“With great joy, the Mexican Bishops’ Conference announced that the Congregation for Divine Worship and the Discipline of the Sacraments approved that Blessed Anacleto González Flores, martyr, is Patron of the Mexican Laity.” The news, reported by Fides News Agency, was announced by Mgr. Alfonso Miranda Guardiola, Auxiliary Bishop of Monterrey and General Secretary of the Mexican Bishops’ Conference (CEM). The statement recalled that the CIII Plenary Assembly of the Mexican Bishops’ Conference, had unanimously voted the proposal to declare Blessed Anacleto Patron of the Laity and to establish in the third weekend of November, on the feast of Christ the King of the Universe, the Day of the Laity.
“In the joy of prayer, we entrust ourselves to the new Patron of the Laity,” said Mgr. Miranda Guardiola. “The example of his devoted love for God reminds us that the path of holiness is a life-giving martyrdom that is possible only thanks to the strength of God”.
Mexican layman Anacleto González Flores was killed on April 1, 1927, along with three young people of the Catholic Action of Mexican Youth, and was beatified November 20, 2005, in Guadalajara, along with 12 other martyrs of the “cristera war”: during the Mexican revolution, in the years between 1920 and 1930, they did not hesitate to shed their blood in order not to deny the Catholic faith. Cardinal José Saraiva Martins, Prefect of the Congregation for the Causes of Saints, who presided over the rite, in some statements to the local press stated that “the Church of the go out and preach is the Church of martyrs, missionary and martyred. Therefore the message of the martyrs has great relevance for us, who live in the third millennium because they teach us their will power, the courage to live and defend the Christian faith we received in baptism”.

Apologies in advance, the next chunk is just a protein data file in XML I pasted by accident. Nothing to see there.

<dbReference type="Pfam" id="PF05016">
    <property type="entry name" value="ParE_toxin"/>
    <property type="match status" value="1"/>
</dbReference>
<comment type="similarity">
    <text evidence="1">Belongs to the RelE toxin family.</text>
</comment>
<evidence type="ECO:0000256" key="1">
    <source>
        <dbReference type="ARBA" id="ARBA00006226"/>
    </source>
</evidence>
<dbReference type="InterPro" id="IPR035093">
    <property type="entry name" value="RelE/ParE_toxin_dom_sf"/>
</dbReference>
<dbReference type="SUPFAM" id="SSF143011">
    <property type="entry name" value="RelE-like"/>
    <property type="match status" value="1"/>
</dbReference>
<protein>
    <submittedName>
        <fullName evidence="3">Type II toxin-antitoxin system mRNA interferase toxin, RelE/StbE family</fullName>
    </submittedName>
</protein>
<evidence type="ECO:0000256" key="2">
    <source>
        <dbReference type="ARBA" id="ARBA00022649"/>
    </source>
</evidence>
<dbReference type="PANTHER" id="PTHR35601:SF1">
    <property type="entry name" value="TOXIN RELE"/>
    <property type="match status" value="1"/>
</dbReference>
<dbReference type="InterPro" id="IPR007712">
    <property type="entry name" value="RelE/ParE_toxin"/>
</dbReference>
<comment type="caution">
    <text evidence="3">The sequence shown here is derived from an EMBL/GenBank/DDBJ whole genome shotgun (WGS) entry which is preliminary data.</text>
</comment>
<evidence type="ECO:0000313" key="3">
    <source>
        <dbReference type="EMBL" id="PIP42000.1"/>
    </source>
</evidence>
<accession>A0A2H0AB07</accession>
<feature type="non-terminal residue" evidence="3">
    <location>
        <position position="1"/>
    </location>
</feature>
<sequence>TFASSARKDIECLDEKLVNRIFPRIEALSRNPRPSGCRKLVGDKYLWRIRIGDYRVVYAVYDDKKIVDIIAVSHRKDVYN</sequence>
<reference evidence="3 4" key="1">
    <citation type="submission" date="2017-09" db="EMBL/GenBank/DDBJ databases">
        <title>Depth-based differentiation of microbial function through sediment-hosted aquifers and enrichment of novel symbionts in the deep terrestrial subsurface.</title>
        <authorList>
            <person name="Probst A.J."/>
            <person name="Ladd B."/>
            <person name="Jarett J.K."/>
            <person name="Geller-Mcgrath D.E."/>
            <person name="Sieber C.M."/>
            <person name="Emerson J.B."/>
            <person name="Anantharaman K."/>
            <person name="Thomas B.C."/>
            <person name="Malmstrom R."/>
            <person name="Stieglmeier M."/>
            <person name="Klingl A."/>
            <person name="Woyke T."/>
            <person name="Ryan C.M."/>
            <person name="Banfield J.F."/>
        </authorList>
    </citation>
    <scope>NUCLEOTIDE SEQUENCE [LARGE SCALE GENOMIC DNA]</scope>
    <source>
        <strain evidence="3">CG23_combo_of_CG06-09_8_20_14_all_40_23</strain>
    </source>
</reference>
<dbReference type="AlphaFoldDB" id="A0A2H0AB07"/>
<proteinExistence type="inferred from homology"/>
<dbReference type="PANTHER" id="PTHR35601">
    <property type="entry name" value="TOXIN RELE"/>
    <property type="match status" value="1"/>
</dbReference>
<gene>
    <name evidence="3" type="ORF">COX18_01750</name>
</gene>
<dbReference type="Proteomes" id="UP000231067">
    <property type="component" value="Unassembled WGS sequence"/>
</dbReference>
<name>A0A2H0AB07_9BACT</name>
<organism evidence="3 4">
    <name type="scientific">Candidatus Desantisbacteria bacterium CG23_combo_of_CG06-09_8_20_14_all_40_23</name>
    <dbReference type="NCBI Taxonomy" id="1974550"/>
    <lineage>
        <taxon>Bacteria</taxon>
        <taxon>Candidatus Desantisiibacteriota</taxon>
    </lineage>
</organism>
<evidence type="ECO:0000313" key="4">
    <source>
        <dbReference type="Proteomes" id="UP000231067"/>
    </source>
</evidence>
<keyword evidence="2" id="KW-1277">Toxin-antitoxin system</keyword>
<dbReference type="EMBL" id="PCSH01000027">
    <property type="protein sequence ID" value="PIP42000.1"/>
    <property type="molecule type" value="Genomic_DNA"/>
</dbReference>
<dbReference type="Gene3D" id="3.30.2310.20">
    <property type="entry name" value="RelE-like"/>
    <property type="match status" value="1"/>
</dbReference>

Anacleto González Flores was born on 13 July 1888 in a poor family of Tepatitlán, Jalisco. After a period spent in the seminary, he dedicated himself to various jobs before graduating in Law. Pedagogue, speaker, catechist and social leader, member of the Secular Franciscan Order, he engaged in a strenuous battle in defense of the Catholic faith and the religiosity of the Mexican people, for which Pope Pius XI gave him the Cross Pro Ecclesia et Pontifice. A writer of books and articles, thoughtful father of two children, for the Mexicans he was “the master Cleto”, founder of the Catholic Association of Mexican youth of Guadalajara and of the Popular Union. But he is also known as the “Mexican Gandhi” because during the civil war he advocates pacifism and non-violent struggle. At dawn on 1 April 1927, he was arrested and transferred to the Colorado barracks, where he was subjected to cruel torture. Before he died, he forgave his tormentors.